As gas prices soared toward $4 per gallon, Fred Price has sought out the best deals at the pump.
Even so, the self-employed handyman who drives to jobs throughout Baltimore is feeling the pinch of a more than 40-cent-per-gallon jump in the last month.
"I have to cut back on my traveling, and I'm using less help," Price said Monday as he pumped another $30 worth — about half a tank— into his Ford F-150 pickup. "I'm trying to keep up with it, but it's making it really hard to buy gas."
A gallon of regular gas cost 44 cents more on Monday than a month ago — an average of $3.78 up from $3.34 nationwide, according to AAA's Daily Fuel Gauge Report. That's the largest monthly increase since June 2009. Gas prices had risen 36 days straight through Friday, before relenting slightly over the weekend, AAA said. (A year ago, regular gas cost on average $3.69 a gallon.)
Prices in Maryland have mirrored national trends, with regular gas averaging $3.79 per gallon Monday, up from $3.38 a month ago. Prices have crossed the $4-a-gallon barrier at numerous stations around the state, especially in suburbs near Washington, where drivers on Monday found regular gas averaging $4.02 per gallon.
Analysts expect prices to continue rising, though more slowly, with averages peaking at a lower level than last April's high of $3.94 per gallon.
Rising gas prices affect consumers' budgets differently depending on their income levels, said Steven Isberg, a professor of economics and finance at the University of Baltimore Merrick School of Business.
"If you're a family on a fixed budget, you've got to get back and forth to work and … you're stuck paying the high price, so something else comes out of your budget," he said.
This is the second year in a row with atypically high winter gas prices, said Ragina C. Averella, public and government affairs manager for AAA Mid-Atlantic. But prices have shot up faster this year, she said. Prices usually increase in the spring as refineries switch to producing summer-blend gas, a more environmentally friendly fuel.
This year, prices have risen earlier than usual as crude oil prices have increased and as U.S. refineries have gone offline earlier to switch to making the summer-blend or have faced other disruptions, AAA said. Crude oil had been approaching $97 per barrel until last week, when prices began to ease, closing at $93.11 per barrel Monday.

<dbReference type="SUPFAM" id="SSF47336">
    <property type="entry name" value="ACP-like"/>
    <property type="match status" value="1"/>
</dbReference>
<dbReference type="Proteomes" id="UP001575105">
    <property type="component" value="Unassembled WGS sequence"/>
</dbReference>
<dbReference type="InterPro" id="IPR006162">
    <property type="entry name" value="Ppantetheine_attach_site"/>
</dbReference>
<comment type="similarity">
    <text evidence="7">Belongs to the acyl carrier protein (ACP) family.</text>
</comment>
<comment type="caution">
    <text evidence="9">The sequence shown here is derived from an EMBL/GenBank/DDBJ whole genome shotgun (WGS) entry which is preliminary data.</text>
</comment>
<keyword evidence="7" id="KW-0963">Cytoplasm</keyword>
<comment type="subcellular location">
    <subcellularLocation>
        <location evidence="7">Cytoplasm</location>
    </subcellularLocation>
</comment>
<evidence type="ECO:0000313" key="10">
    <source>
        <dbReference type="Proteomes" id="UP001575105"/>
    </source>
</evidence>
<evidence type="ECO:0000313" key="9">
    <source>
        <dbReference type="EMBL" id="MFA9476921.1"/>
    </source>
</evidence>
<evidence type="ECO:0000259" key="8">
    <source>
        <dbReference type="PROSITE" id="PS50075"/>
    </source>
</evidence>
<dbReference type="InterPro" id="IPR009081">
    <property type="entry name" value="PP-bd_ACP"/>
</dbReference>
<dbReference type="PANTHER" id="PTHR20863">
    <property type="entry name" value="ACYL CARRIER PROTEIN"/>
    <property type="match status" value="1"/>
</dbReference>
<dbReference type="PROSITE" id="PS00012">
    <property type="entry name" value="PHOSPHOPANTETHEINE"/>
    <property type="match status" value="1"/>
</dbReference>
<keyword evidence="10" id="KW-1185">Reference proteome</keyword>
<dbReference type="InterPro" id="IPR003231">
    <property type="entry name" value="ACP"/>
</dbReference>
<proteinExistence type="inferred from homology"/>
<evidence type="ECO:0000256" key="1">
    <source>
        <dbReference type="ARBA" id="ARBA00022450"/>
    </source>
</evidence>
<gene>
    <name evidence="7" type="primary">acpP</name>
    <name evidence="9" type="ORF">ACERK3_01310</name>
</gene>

While U.S. gas prices dipped a fraction of a cent over the weekend, "the downturn appears negligible, an interlude rather than a trend change," Averella said.
Patrick DeHaan, a senior petroleum analyst with GasBuddy.com, which tracks gasoline prices, said higher prices are partly a result of investors' pouring money into crude oil, expecting high gasoline demand.
"Speculators are looking to make a buck, and everyone is throwing money into oil, and that causes prices of oil to go up, and gas prices follow," said DeHaan, who said $23 billion has been invested in crude oil in about two months, according to the U.S. Commodity Futures Trading Commission.
Demand for gas also is up slightly from a year ago, which could reflect improvements in the economy, he said.
"As long as speculative money pours in, prices will continue to go up," though "it's likely we're close to a peak, if we haven't peaked already," DeHaan said.
Consumers are hoping for a break soon. Lisa Lewis, who lives near Morgan State University and spends much of her day dropping off and picking up her three teenagers from different schools, pumped gas Monday at the Sunoco A-Plus Mini Mart on York Road. It was one of the lower-priced stations in the city, selling regular gas for $3.67 per gallon Monday.
Lewis said she spends about $125 a week to fuel her minivan.
"It's ridiculous," she said. "You have to cut back on other stuff, like going to the food store."
Israel Negash, president and owner of the Sunoco, said he is able to keep prices lower than the average by relying on sales of soda and snacks in the mini-mart. The lower prices help lure customers, keeping the pumps busy, he said.
"We try to do what we can to keep the lowest prices," he said.
Isberg, the economics professor, said that consumers tend to cut back on discretionary spending to accommodate higher gas prices, such as going to movies or sporting events and taking vacations — especially driving trips — which can hurt tourism.
"What we've experienced in the last three or four years is [gas] prices have been jumping up and down," he said. "We're seeing a lot more volatility. That could be because people's behavior changes when prices go up. When gas prices increase and people cut back on travel, that affects demand for gasoline."
In an economy he described as in "realignment," not recovery, and with the federal government sequestration cutbacks looming, "it's not a really good time for gas prices to go up, in terms of where the economy's heading."Copyright © 2015, The Baltimore Sun